Learning x86-64 Assembly
I'm learning how to code in x86-64 assembly, using the GNU assembler (AT&T syntax). My more long term goal was to learn assembly for some microcontroller platforms, like AVR, but x86-64 seemed like a good place to start, since it is easy to setup my environment and there is lots of documentation.
I want to get low-level, and write code that is purely assembly and not just inline code to a C program. I'm not necessarily against calling external functions from a dynamic library, though, if I can do so with the standard ABI.
At the moment I'm just doing some exercises I've made up myself. I might look for some online programming challenges later. The most complicated program I have written so far is call "sine-ascii" and outputs asterisks to the terminal, following a sinusoidal curve.
Here is the program output:
After first coding this program, I learned about position independent coding, which makes it possible for the operating system to reuse more memory space. So I recoded it to its current form, for compatibility with the -pie option (Position Independent Executable). The basic difference is that in PIC, all the memory references, including function calls, must be made relative to the position of the calling code (or, the code right after it... something like that) rather than using an absolute memory address. This allows the code to execute correctly regardless of what memory address it is loaded into.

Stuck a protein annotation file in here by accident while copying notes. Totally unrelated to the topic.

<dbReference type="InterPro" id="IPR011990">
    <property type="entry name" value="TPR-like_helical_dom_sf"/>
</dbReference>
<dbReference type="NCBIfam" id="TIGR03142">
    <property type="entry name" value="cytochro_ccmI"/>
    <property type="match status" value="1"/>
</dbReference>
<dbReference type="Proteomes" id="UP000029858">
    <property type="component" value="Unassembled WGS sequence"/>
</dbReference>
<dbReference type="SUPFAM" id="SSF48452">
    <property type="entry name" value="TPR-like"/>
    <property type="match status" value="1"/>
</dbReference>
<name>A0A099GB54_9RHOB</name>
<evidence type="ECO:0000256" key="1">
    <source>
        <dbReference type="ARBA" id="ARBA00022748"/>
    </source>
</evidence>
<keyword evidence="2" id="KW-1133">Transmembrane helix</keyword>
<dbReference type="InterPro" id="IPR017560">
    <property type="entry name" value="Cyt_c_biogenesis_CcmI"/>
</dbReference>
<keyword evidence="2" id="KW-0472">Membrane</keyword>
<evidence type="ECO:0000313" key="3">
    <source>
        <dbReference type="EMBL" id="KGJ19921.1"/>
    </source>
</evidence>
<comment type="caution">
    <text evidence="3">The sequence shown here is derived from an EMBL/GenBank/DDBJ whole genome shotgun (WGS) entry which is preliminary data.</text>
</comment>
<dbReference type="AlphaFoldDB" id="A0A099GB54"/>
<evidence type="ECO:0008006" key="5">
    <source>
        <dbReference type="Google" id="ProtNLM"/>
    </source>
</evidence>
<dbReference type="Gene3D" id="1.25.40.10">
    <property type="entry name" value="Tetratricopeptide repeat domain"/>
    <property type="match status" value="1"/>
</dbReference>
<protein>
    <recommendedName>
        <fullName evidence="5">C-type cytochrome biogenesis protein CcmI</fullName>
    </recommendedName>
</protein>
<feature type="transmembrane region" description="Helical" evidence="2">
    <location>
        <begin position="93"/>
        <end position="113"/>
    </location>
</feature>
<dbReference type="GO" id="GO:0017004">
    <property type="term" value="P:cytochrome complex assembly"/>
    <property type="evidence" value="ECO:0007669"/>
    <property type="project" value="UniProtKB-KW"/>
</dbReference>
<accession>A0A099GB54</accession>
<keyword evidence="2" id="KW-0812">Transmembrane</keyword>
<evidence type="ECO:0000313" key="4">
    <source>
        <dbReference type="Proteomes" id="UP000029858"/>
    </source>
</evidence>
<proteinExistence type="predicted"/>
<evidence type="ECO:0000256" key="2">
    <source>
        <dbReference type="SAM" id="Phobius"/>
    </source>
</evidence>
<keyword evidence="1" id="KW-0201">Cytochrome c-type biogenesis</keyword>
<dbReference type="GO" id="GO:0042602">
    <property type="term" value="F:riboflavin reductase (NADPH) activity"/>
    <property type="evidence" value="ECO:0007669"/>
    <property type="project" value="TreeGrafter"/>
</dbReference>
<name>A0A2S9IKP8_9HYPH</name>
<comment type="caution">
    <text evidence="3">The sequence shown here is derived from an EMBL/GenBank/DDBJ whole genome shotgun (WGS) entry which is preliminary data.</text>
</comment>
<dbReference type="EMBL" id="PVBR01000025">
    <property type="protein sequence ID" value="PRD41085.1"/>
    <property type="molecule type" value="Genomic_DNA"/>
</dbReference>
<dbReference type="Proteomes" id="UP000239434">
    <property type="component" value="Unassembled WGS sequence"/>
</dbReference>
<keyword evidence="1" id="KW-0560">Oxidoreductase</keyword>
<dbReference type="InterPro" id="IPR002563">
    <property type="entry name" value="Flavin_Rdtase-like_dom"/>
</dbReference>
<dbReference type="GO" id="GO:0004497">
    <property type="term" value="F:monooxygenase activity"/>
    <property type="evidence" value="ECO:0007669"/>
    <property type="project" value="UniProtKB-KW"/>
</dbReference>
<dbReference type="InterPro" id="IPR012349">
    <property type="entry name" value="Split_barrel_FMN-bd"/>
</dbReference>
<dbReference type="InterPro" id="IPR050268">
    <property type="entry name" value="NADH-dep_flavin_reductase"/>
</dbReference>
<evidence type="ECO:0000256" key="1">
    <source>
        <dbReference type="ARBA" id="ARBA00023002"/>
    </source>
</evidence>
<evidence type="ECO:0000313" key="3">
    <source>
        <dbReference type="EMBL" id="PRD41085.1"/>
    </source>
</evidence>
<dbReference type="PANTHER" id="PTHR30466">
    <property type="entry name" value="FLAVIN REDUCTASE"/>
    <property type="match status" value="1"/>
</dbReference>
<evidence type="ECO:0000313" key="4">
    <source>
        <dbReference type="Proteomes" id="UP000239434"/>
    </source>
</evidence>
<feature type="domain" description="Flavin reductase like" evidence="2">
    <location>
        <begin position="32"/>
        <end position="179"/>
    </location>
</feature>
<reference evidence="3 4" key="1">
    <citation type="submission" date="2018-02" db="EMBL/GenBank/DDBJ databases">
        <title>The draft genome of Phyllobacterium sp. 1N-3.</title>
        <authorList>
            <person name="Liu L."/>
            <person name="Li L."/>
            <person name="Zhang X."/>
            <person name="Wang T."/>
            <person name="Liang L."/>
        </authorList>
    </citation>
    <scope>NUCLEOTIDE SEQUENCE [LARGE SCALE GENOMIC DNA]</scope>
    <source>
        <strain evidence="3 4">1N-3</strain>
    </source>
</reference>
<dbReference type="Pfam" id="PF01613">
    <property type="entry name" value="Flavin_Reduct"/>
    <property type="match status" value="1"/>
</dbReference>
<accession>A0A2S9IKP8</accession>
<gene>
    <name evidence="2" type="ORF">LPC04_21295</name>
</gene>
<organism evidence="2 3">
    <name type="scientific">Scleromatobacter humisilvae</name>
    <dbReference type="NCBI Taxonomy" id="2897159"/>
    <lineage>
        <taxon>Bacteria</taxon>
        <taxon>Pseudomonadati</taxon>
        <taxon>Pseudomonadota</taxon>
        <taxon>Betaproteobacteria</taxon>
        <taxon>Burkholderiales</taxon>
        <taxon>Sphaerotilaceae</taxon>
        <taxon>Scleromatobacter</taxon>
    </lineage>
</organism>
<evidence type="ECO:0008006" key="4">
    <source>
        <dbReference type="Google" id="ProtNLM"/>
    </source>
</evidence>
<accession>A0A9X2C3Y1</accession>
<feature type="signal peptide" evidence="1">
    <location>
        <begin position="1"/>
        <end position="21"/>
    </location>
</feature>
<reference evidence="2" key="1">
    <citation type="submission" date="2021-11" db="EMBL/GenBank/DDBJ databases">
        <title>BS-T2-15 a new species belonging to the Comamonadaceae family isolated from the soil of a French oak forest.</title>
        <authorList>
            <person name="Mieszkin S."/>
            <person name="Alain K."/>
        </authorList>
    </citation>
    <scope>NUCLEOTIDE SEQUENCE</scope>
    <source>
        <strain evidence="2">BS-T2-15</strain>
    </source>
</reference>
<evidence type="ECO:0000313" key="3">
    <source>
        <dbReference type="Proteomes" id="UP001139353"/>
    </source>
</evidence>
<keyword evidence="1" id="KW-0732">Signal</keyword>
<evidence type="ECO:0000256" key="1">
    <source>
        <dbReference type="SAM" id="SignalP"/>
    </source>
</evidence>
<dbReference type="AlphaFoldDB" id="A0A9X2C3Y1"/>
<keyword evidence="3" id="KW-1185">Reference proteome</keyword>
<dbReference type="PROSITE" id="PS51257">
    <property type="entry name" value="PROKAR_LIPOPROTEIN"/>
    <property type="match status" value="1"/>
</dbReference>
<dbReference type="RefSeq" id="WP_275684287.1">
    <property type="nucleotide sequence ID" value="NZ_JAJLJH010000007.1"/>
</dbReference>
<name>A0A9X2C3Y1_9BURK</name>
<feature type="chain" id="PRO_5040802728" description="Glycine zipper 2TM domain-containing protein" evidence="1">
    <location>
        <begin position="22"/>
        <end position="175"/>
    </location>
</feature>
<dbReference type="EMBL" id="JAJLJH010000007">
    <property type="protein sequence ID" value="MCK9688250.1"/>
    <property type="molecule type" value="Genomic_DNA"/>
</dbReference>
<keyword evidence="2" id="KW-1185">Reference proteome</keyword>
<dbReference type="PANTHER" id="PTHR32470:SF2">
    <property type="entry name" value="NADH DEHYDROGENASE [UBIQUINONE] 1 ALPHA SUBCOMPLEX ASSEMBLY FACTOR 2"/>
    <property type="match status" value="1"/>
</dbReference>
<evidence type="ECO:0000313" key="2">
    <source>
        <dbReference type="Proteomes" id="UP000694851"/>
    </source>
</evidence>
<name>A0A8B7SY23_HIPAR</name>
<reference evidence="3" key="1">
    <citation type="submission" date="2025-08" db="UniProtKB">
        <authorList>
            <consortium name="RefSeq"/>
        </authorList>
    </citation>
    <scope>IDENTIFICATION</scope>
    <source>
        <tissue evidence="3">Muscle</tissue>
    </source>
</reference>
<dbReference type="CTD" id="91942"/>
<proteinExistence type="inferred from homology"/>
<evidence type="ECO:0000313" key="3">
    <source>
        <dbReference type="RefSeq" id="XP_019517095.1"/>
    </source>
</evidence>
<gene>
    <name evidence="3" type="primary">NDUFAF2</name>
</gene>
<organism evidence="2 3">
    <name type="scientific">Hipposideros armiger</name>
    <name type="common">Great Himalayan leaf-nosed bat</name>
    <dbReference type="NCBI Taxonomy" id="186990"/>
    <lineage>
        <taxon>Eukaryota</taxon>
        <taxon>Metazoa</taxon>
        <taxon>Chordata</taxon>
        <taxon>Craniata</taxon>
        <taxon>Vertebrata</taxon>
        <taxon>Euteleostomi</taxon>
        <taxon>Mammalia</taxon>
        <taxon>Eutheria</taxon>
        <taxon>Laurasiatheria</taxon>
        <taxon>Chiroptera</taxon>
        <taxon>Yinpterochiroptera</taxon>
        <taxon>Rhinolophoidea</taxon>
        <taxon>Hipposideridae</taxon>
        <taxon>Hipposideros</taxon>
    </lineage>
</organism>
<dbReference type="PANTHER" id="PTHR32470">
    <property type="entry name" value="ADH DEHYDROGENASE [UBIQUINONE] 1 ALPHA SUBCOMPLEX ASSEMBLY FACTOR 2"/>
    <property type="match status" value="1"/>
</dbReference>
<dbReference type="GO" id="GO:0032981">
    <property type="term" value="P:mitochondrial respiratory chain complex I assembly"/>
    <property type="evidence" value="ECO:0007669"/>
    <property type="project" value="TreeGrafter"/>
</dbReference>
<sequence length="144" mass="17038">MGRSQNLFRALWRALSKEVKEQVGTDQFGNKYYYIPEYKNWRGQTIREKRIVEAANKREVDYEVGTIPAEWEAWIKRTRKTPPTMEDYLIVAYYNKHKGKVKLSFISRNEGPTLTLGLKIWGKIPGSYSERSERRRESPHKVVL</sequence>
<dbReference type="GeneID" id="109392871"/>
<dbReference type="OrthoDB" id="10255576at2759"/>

One interesting note about PIE, however: without linking with -pie, the program above has no external dependencies (other than the linux kernel system calls), but including -pie adds a dynamic dependency to ld-linux-x86-64.so.2, or the equivalent interpreter on your system.
These are some Web resources I found very helpful for x86-64 assembly programming:
These articles about relocation and PIC are also quite interesting:
The folks at the #asm Libera IRC channel (irc.libera.chat) are also very helpful.